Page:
Friday, October 20, 2017

Dynamic nuclear polarization studies of nitroxyl spin probes in agarose gel using Overhauser-enhanced magnetic resonance imaging


Meenakumari, V., et al., Dynamic nuclear polarization studies of nitroxyl spin probes in agarose gel using Overhauser-enhanced magnetic resonance imaging. Magn Reson Chem, 2017. 55(11): p. 1022-1028.


Agarose is a tissue-equivalent material and its imaging characteristics similar to those of real tissues. Hence, the dynamic nuclear polarization studies of 3-carboxy-2,2,5,5-tetramethyl-pyrrolidine-1-oxyl (carboxy-PROXYL) in agarose gel were carried out. The dynamic nuclear polarization parameters such as spin lattice relaxation time, longitudinal relaxivity, leakage factor, saturation parameter and coupling parameter were estimated for 2 mM carboxy-PROXYL in phosphate-buffered saline solution and water/agarose mixture (99 : 1). From these results, the spin probe concentration was optimized as 2 mM, and the reduction in enhancement was observed for carboxy-PROXYL in water/agarose mixture (99 : 1) compared with phosphate-buffered saline solution. Phantom imaging was also performed with 2 mM concentration of carboxy-PROXYL in various concentrations of agarose gel at various radio frequency power levels. The results from the dynamic nuclear polarization measurements agree well with the phantom imaging results. These results pave the way for designing model system for human tissues suited to the biological applications of electron spin resonance/Overhauser-enhanced magnetic resonance imaging.

Thursday, October 19, 2017

[NMR] NMR Symposium at the 255th ACS meeting in New Orleans, March 18-22, 2018

Dear Colleagues,

Susannah Scott, Nancy Washton, and I are organizing a magnetic resonance symposium in the Division of Catalysis Science and Technology (CATL) at the 255th ACS meeting in New Orleans which will take place between March 18th and 22nd. The symposium is titled: "New Techniques and Applications of Magnetic Resonance Methods in Heterogeneous Catalysis" and will focus on the development and application of NMR/EPR methods for studying heterogeneous catalysts and catalytic processes. You can find the call for papers here:


and you can submit your abstracts here. Submission deadline is this Friday, October 20, 2017.


We encourage all interested researchers and students to submit an abstract and help make this inaugural symposium a success!

Best regards,

--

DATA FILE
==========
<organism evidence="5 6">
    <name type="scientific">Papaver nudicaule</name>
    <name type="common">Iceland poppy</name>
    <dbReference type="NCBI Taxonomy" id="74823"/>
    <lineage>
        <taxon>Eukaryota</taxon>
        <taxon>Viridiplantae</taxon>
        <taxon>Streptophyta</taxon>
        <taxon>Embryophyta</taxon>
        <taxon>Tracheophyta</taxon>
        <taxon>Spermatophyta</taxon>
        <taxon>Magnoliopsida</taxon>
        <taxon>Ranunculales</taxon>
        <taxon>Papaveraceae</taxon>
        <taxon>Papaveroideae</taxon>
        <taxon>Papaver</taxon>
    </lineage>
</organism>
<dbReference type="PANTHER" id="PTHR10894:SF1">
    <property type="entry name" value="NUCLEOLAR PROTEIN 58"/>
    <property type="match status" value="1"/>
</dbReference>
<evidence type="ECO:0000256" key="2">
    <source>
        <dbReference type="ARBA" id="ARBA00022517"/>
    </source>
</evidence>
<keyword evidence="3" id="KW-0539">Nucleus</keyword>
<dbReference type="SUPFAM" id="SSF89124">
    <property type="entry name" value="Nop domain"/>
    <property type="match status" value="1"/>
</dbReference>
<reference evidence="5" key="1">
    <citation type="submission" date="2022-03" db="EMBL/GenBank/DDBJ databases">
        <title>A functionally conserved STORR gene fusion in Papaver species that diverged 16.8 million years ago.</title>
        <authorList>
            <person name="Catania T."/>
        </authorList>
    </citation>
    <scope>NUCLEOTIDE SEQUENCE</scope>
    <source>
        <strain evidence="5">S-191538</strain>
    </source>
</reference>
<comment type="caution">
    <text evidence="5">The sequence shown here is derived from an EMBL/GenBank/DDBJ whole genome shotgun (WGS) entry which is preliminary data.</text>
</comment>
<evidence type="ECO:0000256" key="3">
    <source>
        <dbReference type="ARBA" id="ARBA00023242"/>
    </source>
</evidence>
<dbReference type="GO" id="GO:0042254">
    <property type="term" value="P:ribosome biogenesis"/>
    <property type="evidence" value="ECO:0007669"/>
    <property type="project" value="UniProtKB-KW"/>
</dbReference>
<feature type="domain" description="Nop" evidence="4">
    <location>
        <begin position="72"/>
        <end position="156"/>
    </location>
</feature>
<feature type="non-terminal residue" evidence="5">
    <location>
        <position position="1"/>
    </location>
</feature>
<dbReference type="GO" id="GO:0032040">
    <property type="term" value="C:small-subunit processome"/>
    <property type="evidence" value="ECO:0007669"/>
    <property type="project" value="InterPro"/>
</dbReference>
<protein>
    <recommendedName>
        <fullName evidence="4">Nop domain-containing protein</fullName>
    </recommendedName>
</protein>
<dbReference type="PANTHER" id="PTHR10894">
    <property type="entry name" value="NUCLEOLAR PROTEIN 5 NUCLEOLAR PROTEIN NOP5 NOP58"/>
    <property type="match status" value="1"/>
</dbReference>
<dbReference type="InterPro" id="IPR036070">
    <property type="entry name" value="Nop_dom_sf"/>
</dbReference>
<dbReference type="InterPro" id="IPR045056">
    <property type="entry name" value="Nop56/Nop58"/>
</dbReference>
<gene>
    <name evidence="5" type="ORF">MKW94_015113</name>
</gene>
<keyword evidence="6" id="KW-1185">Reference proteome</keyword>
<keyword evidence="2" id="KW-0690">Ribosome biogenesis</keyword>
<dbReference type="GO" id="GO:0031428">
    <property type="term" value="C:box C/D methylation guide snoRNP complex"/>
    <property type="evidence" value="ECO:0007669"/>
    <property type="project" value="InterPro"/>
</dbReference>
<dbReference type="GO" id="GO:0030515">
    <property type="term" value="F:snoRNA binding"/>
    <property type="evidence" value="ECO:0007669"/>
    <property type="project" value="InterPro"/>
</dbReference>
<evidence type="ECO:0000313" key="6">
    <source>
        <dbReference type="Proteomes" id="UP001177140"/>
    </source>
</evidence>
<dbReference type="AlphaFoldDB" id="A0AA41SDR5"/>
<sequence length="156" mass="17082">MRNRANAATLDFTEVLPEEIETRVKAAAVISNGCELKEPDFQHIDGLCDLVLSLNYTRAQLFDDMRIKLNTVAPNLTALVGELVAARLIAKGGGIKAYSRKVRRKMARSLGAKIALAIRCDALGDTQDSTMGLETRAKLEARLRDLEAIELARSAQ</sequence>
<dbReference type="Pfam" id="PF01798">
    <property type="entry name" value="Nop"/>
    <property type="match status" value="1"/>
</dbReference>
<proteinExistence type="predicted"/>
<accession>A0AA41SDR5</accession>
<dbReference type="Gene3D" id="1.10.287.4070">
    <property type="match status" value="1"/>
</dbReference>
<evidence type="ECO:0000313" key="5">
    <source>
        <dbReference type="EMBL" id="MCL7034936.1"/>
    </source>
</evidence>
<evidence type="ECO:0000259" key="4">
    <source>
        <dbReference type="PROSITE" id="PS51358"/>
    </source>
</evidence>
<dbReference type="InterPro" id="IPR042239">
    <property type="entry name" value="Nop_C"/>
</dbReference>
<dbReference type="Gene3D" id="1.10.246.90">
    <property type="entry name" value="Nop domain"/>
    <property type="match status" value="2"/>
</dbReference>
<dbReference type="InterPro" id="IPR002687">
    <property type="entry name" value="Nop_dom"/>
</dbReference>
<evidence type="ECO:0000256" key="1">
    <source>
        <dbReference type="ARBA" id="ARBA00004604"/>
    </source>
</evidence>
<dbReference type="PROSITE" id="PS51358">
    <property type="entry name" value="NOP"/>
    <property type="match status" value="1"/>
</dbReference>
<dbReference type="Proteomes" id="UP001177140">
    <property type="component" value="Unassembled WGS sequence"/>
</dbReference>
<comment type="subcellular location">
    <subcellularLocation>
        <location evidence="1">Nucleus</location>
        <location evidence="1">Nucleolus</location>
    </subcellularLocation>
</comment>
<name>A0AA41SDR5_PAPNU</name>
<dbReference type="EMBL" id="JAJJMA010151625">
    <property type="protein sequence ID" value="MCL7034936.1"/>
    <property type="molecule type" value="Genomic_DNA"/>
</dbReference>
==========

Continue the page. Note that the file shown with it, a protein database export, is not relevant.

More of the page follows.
Frédéric Perras, PhD
Ames Laboratory
US Department of Energy
Ames, IA, 50011


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Wednesday, October 18, 2017

[NMR] Postodoctoral position available in solid-state NMR and DNP in Grenoble #DNPNMR

Postdoctoral Position available in solid-state NMR and DNP in Grenoble (France) ssNMR and DNP investigation of bacterial cell-wall

In this project innovative spectroscopic approaches including solid-state NMR and MAS-DNP will be developed and conducted to investigate the cell wall of mycobacteria and more specifically the role of key peptidoglycan cross-linking enzymes. 

This research will fit in a collaborative effort led by two internationally recognized NMR research groups in Grenoble, which covers a wide spectrum of competences going from high-field liquid-state NMR to advanced MAS-DNP. The team directed by Dr Jean-Pierre Simorre in the Biomolecular NMR Spectroscopy group at Institut de Biologie Structurale has a direct access to a state of the art NMR facility containing six high-field spectrometers (950 MHz, 850 MHz, 700 MHz, 3x600 MHz) equipped with latest solid-state NMR and cryogenic liquid-state probes. The DNP group of the Institute for Nanosciences and Cryogenics, directed by Gaël De Paëpe, hosts two 400-MHz MAS-DNP spectrometers (one equipped with a helium-recirculated cooling system) and is a pioneer in instrumentation and methods developments for MAS-DNP. 

Applicants are expected to have a doctoral experience in solid-state NMR spectroscopy with a strong interest in biomolecular systems. Knowledge in MAS-DNP will be considered as a plus. The successful candidate will be recruited for 24 months (12 months renewable once) funded by an ANR postdoctoral fellowship. Motivated candidates should send their application with a curriculum vitae, a letter of motivation, and the name of 2 referees by December 31st, 2017 via email to both Jean-Pierre Simorre (jean-pierre.simorre@ibs.fr) and Sabine Hediger (sabine.hediger@cea.fr).


Selected related publications from our groups:

1. Schanda P, Triboulet S, Laguri C, Bougault CM, Ayala I, Callon M, Arthur M, Simorre JP. (2014) J. Am. Chem. Soc. 136(51):17852-17860.

2. Takahashi H1, Ayala I, Bardet M, De Paëpe G, Simorre JP, Hediger S. (2013) J Am Chem Soc. 135(13):5105-5110.

3. Kern T, Giffard M, Hediger S, Amoroso A, Giustini C, Bui NK, Joris B, Bougault C, Vollmer W, Simorre JP. (2010) J Am Chem Soc. 132(31):10911-10909.

4. Kern T, Hediger S, Müller P, Giustini C, Joris B, Bougault C, Vollmer W, Simorre JP. (2008) J Am Chem Soc. 130(17):5618-5619.



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Understanding Surface and Interfacial Chemistry in Functional Nanomaterials via Solid-State NMR


In recent years DNP-NMR became a very important tool for ssNMR in the area of material science. This is a very nice review illustrating the application of ssNMR to the area of material science and how DNP-NMR can help to overcome sensitivity issues.


Marchetti, A., et al., Understanding Surface and Interfacial Chemistry in Functional Nanomaterials via Solid-State NMR. Adv Mater, 2017. 29(14): p. 1605895-n/a.